FDA mulling whether patients should have to pay to join clinical trials

clinical trials
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Some [clinical trials] plan to ask participants to pay $7,000 or so to enroll. Another wanted to ask for upward of $250,000.

These studies have caught the attention of federal regulators. The Food and Drug Administration recently asked a federal advisory committee to consider how the research community should think about such trials, an agency spokesperson confirmed. Members of that panel are now drafting recommendations on the issue. And the National Institutes of Health asked the committee to consider whether its existing resources to guide patients considering a clinical trial are adequate for scenarios in which they are being asked to pay, a spokesperson for that agency confirmed.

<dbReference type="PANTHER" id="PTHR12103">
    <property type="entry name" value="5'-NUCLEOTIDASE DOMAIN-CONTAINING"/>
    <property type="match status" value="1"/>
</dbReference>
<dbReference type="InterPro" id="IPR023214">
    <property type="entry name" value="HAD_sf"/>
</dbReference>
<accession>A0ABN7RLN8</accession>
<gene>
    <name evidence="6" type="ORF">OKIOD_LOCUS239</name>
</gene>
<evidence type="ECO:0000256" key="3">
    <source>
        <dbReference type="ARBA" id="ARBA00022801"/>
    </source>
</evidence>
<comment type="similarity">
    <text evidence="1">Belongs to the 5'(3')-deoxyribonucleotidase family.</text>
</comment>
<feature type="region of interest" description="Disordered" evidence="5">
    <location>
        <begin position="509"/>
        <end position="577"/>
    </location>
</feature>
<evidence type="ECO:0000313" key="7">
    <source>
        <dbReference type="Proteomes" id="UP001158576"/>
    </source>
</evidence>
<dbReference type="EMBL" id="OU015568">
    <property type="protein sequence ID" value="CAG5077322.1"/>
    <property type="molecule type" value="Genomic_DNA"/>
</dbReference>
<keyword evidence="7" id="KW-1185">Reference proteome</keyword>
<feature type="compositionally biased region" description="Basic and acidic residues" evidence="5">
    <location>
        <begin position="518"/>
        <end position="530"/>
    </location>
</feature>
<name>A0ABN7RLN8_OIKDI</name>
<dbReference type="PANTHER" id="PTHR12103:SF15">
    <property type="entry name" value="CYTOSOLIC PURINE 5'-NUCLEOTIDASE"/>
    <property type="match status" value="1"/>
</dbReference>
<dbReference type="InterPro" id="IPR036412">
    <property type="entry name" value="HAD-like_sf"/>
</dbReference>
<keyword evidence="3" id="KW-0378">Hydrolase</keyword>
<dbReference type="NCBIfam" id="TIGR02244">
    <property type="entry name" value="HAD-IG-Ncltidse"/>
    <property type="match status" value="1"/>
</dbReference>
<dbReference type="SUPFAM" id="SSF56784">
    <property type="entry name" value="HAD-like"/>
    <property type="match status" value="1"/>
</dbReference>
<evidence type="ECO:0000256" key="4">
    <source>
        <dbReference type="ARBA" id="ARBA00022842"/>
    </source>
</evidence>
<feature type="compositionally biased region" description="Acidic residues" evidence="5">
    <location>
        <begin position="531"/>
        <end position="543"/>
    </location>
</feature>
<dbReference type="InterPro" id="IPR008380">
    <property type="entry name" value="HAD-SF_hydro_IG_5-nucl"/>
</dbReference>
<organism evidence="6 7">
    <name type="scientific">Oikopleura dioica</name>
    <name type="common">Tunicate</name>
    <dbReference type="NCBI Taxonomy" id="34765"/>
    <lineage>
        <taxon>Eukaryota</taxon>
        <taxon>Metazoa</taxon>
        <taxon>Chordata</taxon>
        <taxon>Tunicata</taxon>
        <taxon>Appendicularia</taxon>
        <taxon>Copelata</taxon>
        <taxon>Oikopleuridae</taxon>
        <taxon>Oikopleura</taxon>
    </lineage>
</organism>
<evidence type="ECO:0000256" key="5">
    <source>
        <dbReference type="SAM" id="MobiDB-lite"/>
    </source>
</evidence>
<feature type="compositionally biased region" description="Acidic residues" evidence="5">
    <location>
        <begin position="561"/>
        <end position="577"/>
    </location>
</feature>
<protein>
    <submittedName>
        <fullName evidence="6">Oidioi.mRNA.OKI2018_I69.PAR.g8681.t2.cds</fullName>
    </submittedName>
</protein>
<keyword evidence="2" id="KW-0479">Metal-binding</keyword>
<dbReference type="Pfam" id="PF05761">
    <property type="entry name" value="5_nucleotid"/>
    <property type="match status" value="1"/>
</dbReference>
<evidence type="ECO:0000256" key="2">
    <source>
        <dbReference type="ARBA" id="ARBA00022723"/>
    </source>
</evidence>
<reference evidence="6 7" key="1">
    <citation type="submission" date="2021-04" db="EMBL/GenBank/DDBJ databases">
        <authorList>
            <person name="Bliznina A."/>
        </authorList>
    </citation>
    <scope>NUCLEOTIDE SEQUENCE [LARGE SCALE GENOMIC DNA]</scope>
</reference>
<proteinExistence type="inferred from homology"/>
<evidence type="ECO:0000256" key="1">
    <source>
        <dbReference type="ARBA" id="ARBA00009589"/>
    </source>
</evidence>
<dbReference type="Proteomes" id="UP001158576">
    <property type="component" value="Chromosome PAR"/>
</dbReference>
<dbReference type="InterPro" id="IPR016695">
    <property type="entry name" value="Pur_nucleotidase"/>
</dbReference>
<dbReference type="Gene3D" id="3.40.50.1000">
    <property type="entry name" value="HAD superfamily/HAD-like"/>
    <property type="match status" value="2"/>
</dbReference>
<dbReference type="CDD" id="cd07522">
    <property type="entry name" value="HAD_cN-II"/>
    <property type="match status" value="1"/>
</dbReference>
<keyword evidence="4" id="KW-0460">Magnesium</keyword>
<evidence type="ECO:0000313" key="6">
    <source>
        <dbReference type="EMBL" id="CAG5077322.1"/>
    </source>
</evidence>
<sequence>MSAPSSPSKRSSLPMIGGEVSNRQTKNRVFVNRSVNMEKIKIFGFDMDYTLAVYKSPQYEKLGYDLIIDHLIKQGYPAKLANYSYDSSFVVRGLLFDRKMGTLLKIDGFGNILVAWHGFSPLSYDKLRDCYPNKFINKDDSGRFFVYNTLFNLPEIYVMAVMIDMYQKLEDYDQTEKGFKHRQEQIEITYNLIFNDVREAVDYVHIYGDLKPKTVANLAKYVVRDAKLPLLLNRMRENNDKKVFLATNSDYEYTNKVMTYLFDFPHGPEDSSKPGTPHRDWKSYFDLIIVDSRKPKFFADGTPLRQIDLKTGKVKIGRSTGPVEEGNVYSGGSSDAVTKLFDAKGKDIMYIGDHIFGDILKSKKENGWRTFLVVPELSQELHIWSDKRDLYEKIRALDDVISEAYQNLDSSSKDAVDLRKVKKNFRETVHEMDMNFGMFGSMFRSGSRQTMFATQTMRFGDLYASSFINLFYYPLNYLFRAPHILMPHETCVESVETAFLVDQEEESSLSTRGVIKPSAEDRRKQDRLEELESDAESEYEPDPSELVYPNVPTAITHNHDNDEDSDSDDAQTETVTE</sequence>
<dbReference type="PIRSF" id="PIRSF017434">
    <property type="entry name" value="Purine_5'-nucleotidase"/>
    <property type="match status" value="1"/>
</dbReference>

FDA regulations permit such trials in “extraordinary circumstances,” such as when the drug being tested has a price tag so high that the trial couldn’t otherwise be run. 

But experts say these trials are ethically fraught for a number of reasons: At worst, they run the risk of being a guise for an enterprise looking to profit from desperate patients. But even when intentions are sound, the trials are likely to only enroll those patients who can afford to participate, thereby skewing the results.

Read full, original post: Amid rising concern, pay-to-play clinical trials are drawing federal scrutiny

Related article:  Viewpoint: Trump's proposed drug price cap would threaten gene therapies, cell-based therapies by stifling innovation
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